Where do we go from here?

Transforming the Court’s approach will likely require shifts in personnel, and Trump has shown that positive change won’t happen on his watch. It’s impossible to know how long it will be before a viable window of opportunity opens—although it’s worth noting that if both Justices Ginsburg and Kennedy remain on the Court through 2020, it could come soon. In the meantime, lawyers and researchers can continue to develop the evidence and arguments that can provide a roadmap to future justices who are willing to follow the facts and grapple with tough questions about the relationship between capitalism and democracy.

For instance, political scientists can collect empirical evidence exposing the faulty assumptions underlying the current jurisprudence.  Examples include evidence showing that unlimited so-called “independent expenditures” are actually often made by entities with close ties to candidates; examinging the prevelance of Super PACs that support a single candidate, which allow donors to evade contribution limits; and evidence demonstrating that public financing of elections—such as Seattle’s innovative “Democracy Dollars” system—serve  public interests that run deeper than fighting crude bribery. Legal scholars can continue to develop arguments fleshing out “government interests” beyond fighting quid pro quo corruption and its appearance, a topic the Brennan Center summarized well in a 2015 paper and several scholars and practitioners tackled in the Election Law Journal symposium referenced above.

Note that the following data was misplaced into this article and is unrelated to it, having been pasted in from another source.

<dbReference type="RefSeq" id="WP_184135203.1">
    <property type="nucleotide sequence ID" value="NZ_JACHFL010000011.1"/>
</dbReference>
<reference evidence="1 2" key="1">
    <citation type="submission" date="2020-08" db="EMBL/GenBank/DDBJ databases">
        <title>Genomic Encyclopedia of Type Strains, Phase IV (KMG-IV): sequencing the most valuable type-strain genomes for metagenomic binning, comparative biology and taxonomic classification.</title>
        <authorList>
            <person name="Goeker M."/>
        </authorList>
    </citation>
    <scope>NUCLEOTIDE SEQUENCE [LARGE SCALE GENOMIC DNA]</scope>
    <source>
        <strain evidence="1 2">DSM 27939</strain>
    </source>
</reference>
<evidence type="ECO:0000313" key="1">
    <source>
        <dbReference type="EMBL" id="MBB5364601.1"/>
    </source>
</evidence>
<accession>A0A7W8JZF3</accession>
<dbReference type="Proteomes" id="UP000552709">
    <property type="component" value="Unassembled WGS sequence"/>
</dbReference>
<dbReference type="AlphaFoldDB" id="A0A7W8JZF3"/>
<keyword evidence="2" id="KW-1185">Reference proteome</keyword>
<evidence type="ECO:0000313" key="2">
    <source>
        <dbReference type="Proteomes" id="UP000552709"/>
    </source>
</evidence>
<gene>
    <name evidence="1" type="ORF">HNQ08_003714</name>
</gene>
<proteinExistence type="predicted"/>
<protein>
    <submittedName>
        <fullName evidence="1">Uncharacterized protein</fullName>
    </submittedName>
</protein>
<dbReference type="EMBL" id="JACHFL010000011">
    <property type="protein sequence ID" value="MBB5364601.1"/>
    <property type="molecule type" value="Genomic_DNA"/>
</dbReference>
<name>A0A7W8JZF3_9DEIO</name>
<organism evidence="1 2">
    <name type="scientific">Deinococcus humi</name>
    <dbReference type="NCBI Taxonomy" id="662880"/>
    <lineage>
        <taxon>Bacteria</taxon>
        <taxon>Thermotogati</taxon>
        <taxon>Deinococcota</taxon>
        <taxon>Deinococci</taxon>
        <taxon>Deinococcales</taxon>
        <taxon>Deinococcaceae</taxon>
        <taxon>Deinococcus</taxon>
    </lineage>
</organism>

The general public has a role, too. Americans wanting to help shape a better path forward should ask their U.S. senators to oppose judicial nominees who would further entrench a legal order that protects donors more than voters. At the local level, communities can support small-donor-empowerment initiatives, which help elect leaders who are responsive to the people rather than the donor class—including the District of Columbia’s Fair Elections Act, which has a viable path into law thanks to a community-driven campaign (similar legislation is pending in Congress).

By transforming the Supreme Court’s approach and organizing on the ground, we can build a democracy in which the strength of our voices no longer depends upon the size of our wallets. This can get us a government that is truly of, by, and for the people—rather than by the billionaires for the donor class.

*Allie Boldt is a Washington DC-based Counsel for Demos, and Adam Lioz is Counsel and Senior Advisor, Policy & Outreach for Demos.